My 4 1/2 year old has a crazy imagination. He is able to create stories at the drop of a hat. I love to sit at the dining room table and just listen as he crafts stories using his Lego minifigures. Dave and Drew produce and direct Lego movies using the Lego Movie App on Dave's phone. Drew comes up with these amazing titles and story lines. He develops intricate Lego sets with zip lines, towers, Star Wars characters, and an occasional dinosaur. Drew makes all the typical sound effects, "CRASH! BOOM! RAHHHH! WOAH!!!" Drew will have his minifigures take death defying leaps from Lego brick towers, duke it out with light sabers, or swing from the top of the Arkham Asylum as the Joker tries to catch Batman. His creativity is overflowing as he tells me story after story after story.
Today at school, I was researching picture books in preparation for planning with a third grade teacher. I was going through all my CCSS resources and wracking my brain for the perfect picture book to teach character development and determine central message. I was hunched over my computer talking out loud, when my co-worker heard me mumble something about Miss Rumphius. And she said," Really? You are going to use Miss Rumphius? As a mom of boys, I am surprised." I looked at her and said," Huh?" It's not for my boys, it's for a class." She said, " Exactly, do you really think boys are going to want to hear about a woman planting flowers everywhere?" I paused for a moment and thought. In a way she was right. If we really want students to understand character development and how it directly ties with central message, we need to choose books that are engaging. The books and texts we choose should make the students want to dive into the story line, not put the book down and tear it apart to find out what is going to happen next. The text needs to be the center of the lesson. Just because a CCSS resource recommends a book, it doesn't mean it is the absolute best resource to use when crafting lessons. The students could and should drive a teacher's choice in books and texts.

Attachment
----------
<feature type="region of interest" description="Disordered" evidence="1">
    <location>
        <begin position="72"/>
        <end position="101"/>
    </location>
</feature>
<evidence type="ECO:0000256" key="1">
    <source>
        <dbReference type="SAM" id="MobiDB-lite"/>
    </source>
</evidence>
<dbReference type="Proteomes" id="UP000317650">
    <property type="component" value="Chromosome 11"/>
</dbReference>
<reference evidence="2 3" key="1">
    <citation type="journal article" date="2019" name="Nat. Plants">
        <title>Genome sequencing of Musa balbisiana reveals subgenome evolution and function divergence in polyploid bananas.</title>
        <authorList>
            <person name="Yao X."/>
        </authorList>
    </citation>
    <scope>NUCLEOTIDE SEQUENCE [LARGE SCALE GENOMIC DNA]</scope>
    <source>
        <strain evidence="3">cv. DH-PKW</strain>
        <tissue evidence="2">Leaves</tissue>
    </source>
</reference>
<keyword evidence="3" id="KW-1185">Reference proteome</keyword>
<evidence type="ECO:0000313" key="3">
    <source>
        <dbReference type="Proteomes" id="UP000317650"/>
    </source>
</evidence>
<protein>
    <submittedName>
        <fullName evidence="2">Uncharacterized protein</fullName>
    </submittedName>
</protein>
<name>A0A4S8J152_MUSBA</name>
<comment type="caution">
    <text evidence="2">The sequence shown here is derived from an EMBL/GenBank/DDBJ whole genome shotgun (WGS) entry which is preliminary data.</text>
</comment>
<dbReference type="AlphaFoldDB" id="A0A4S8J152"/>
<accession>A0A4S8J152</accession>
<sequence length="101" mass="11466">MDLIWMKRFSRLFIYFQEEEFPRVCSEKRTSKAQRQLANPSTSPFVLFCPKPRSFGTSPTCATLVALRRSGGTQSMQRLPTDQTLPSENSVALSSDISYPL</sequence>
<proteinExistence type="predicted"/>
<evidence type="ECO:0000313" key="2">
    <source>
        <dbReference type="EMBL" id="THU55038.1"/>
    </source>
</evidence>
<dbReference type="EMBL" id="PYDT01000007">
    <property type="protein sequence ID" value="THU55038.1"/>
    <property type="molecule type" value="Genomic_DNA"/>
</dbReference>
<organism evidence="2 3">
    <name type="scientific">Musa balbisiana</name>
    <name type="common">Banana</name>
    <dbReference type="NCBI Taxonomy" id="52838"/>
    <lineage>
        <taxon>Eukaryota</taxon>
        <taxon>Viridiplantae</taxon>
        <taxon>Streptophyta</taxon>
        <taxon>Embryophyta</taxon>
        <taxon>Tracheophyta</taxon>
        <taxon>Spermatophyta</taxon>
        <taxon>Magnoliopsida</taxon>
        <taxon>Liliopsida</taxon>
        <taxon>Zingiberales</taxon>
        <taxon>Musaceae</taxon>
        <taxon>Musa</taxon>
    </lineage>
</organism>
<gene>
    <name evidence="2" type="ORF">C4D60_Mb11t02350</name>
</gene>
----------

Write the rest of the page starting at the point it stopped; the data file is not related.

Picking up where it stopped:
As I pondered my co-workers question, I realized that this conversation directly links to the panel presentation I am part of at #NCTE14 in November. I will be presenting along side +Lynda Mullaly Hunt , @LieslShurtliff, @justinstygles, and Melissa about a tough topic, shame. Shame is the feeling kids begin to acquire overtime as they experience failure after failure in their reading life. My part of the presentation is about developing lessons, utilizing strategies and choosing texts that are going to make these students successful and love reading. Being in a Literacy leadership role in my district, I need to practice what I preach. The planning session with this teacher tomorrow is the perfect time to do this! (Needless to say, I did not choose Miss Rumphius.)
So, how does that conversation connect with Drew? I realized that after talking with my co-worker and watching one of Drew's many Lego movies, I don't want Drew's creativity to be stifled in school. When he starts Kindergarten next year, I want him to be able to draw pictures of Star Wars, Ninjago, or Teenage Mutant Ninja Turtles and know its ok for him to do that. I want him to be able to write about his Lego minifigures adventures, even if his stories have bombs, light sabers, and fights in them. Our job as teachers is to keep our students engaged and motivated. This is especially important for boys! My co-worker and I continued our conversation about writing in the classroom. She said, "Do you really think boys are going to want to write about a warm spring day? Can you see Drew writing about that?" My response, "Yes, if it involved a sword fight, a speeding race car, or Darth Vadar battling Luke Skywalker."
While reading over Slice of Life blog posts, I came across +Kevin Hodgson (@dogtrax) post. It was titled "Why I teach." His post was my inspiration for tonight. I teach for kids like Drew who are creative and want to share their stories through words, pictures and actions. I teach to support teachers in letting go of some control and letting students write about a topic of their choice as well as read a book of their choice. I teach to spark a love of reading and writing in students and teachers across all grade levels. I teach for the students who are struggling, and just want opportunities to feel success.
I sincerely hope that Drew and I will be able to draft our story, Ninjas Don't Have Mommies in the near future. I want to make that happen and I will.
I teach for Drew.
So think about it....
Why do you teach?